A Linguistic Headache

PunctuationNow the creative writing course is firmly under my belt – can’t quite believe how quickly the eight weeks flew by – I’ve thrown myself, headlong, in to my proofreading course having now submitted my first assignment and almost at the halfway mark.

To consolidate this learning, I have been studying books and articles on English grammar and realising how little I know about the rules of my first, and only, fluent language. It wasn’t taught at my school (French & Russian grammar, yes – but not English), and everything I’ve learned has been picked up through reading.

There is a mass of information out there but one of the books I’ve reached for – to aid my understanding of punctuation – has been sitting on my shelf for some time, its pages only having ever been skimmed: Eats, Shoots & Leaves by Lynne Truss.

Now I realise that most of you probably read this a decade or so ago, but I’m usually behind or ahead of the times, very rarely running with it – I’ll probably elect to have a tattoo in my 70s, when it’s no longer fashionable – so bear with me.

The book resonates with me now that I’m getting to grips with the building blocks of language, and it’s hilarious. How could I have ignored this masterpiece for so long?

Having said that, some of it still goes over my head and despite an increasing understanding, I know I will never be able to argue the toss with an Oxbridge don when it comes to the nuances of intransitive verbs, predicative adjectives and indirect objects. But, at least, I know what they are now.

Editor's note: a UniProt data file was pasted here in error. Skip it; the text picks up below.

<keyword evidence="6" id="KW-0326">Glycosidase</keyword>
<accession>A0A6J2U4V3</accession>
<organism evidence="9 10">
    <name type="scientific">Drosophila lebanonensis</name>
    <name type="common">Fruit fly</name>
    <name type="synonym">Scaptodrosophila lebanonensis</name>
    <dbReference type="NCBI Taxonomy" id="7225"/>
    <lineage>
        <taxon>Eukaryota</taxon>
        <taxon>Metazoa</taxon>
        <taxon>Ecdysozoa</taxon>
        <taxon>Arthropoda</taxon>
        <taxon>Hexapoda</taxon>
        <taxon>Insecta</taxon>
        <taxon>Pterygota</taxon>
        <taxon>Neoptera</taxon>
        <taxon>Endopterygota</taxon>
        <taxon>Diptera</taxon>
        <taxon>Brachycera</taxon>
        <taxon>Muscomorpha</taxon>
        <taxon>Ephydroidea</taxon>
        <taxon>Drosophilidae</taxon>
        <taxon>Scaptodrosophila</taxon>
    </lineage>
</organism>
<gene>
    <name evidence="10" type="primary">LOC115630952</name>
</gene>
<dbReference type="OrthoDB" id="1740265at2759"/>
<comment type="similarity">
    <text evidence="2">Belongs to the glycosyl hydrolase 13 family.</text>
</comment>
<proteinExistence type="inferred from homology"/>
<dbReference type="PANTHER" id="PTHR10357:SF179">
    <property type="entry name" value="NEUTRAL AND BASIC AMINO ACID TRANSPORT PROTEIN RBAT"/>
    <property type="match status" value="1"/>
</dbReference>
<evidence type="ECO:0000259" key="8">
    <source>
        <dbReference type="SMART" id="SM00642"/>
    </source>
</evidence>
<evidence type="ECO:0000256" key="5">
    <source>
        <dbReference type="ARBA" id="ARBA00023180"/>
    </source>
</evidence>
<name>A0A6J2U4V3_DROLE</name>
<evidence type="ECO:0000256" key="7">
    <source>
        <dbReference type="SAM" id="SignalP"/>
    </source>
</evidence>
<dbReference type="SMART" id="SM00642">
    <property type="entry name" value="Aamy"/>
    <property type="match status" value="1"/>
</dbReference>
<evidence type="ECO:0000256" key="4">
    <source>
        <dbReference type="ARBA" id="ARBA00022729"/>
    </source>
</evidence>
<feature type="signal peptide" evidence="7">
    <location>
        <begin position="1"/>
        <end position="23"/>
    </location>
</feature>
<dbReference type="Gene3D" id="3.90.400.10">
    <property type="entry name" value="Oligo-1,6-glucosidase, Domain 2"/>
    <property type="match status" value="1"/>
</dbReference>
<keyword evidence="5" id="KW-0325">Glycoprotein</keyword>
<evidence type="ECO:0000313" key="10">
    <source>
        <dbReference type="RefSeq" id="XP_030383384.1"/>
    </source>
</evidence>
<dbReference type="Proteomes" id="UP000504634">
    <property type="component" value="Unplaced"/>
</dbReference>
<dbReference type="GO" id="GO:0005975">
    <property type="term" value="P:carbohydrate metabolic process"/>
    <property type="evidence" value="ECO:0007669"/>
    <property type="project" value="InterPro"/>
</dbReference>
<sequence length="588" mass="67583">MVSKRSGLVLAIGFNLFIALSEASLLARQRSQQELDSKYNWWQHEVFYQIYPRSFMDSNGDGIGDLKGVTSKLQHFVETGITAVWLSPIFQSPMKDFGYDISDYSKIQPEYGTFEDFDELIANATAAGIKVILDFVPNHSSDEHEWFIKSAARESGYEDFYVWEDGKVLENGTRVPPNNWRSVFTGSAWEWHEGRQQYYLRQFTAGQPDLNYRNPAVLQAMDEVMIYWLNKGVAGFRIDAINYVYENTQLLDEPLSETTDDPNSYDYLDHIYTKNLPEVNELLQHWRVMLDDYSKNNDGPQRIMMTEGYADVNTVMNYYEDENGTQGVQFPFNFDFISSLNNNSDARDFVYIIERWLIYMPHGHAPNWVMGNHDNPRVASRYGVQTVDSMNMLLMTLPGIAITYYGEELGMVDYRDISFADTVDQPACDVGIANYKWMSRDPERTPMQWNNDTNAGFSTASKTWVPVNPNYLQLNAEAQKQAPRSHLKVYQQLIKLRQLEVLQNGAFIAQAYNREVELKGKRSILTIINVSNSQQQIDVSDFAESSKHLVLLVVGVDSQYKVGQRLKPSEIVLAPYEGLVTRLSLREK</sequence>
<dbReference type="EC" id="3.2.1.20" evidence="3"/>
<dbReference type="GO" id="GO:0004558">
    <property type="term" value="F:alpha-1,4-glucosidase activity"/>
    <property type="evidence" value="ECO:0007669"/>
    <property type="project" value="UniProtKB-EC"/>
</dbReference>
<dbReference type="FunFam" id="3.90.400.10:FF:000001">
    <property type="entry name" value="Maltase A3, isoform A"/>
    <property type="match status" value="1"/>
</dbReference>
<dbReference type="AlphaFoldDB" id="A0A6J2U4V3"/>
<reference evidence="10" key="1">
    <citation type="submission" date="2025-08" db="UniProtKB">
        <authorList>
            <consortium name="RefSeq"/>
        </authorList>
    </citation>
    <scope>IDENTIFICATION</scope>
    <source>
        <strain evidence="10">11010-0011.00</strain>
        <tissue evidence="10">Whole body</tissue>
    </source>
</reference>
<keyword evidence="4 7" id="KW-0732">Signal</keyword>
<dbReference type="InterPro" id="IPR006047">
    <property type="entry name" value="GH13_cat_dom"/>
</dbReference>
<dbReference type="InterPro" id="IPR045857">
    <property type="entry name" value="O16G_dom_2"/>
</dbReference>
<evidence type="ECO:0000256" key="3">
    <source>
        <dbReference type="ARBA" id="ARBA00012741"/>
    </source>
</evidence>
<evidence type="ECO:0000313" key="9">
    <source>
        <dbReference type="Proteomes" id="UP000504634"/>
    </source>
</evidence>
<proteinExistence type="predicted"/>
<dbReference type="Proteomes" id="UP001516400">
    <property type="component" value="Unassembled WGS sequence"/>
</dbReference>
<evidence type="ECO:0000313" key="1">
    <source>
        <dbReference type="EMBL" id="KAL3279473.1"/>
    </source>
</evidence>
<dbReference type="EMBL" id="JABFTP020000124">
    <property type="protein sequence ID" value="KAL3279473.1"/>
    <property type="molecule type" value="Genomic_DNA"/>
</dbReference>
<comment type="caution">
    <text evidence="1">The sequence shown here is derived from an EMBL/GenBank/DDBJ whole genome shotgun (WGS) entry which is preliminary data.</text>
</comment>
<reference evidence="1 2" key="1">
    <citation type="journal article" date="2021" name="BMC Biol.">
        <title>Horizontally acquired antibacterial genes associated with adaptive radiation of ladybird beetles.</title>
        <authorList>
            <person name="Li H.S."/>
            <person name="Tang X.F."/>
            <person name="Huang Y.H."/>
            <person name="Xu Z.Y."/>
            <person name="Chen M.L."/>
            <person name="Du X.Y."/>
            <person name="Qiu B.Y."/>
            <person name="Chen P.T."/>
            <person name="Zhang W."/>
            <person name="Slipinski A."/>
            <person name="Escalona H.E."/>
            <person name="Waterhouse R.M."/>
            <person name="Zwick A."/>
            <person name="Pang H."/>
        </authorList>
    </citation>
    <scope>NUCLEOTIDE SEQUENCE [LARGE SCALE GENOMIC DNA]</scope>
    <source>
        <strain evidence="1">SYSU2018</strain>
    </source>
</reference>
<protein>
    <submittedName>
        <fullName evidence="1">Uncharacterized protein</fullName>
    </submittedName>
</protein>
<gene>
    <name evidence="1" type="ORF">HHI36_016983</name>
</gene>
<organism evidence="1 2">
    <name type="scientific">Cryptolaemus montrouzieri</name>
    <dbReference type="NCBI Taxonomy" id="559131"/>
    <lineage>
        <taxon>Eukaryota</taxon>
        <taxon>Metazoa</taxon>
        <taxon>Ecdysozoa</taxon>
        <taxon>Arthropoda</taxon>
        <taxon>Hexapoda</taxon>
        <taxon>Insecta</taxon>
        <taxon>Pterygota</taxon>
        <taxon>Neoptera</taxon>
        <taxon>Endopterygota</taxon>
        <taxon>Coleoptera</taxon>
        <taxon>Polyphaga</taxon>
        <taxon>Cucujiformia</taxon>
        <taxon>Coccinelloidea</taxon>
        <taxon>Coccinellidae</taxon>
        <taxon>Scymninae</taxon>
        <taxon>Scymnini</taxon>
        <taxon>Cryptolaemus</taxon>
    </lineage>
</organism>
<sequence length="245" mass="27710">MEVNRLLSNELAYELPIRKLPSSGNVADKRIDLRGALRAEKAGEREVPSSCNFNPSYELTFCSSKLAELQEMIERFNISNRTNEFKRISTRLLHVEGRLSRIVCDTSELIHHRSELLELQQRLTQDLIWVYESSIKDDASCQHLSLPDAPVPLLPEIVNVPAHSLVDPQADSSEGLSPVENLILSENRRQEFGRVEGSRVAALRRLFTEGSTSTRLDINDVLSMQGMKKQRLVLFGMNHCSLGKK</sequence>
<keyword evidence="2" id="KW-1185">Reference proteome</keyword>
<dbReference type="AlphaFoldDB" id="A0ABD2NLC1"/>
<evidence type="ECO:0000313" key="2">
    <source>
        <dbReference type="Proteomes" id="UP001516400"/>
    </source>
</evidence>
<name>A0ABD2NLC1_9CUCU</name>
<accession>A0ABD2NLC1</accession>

English grammar is a minefield, with punctuation right up there as the most potent incendiary device. As Truss says in her landmark book: “My own position is simple: in some matters of punctuation there are simple rights and wrongs; in others, one must apply a good ear to good sense.”

You see, even the experts can’t be definitive, suggesting certain elements are subjective. Oh well, will have to keep researching and make my own mind up about the more arbitrary details when it comes to my own writing style.

As part of my autodidactism, I have enrolled on a further free course with Future Learn, Introduction to Journalism, starting in September 2014. There are lots of other free courses on their website here, and the Start Writing Fiction course is to be rerun in October for those who are interested and missed it the first time round, or those who simply wish to repeat it.

And to end, I was delighted when I discovered this week that in the ‘Users’ section of WordPress there were many subscribers, as well as followers, listed to my blog. Unfortunately, I later realised that some of these may be spam. Does anyone know how you can differentiate between those that are genuine and those that wish to harm your site? Would really appreciate your advice.

Ta ta for now, and Happy Writing!

Copyright: bradcalkins / 123RF Stock Photo

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2 Responses to A Linguistic Headache

  1. Bernadette Davies says:

    keep up the good work xxx

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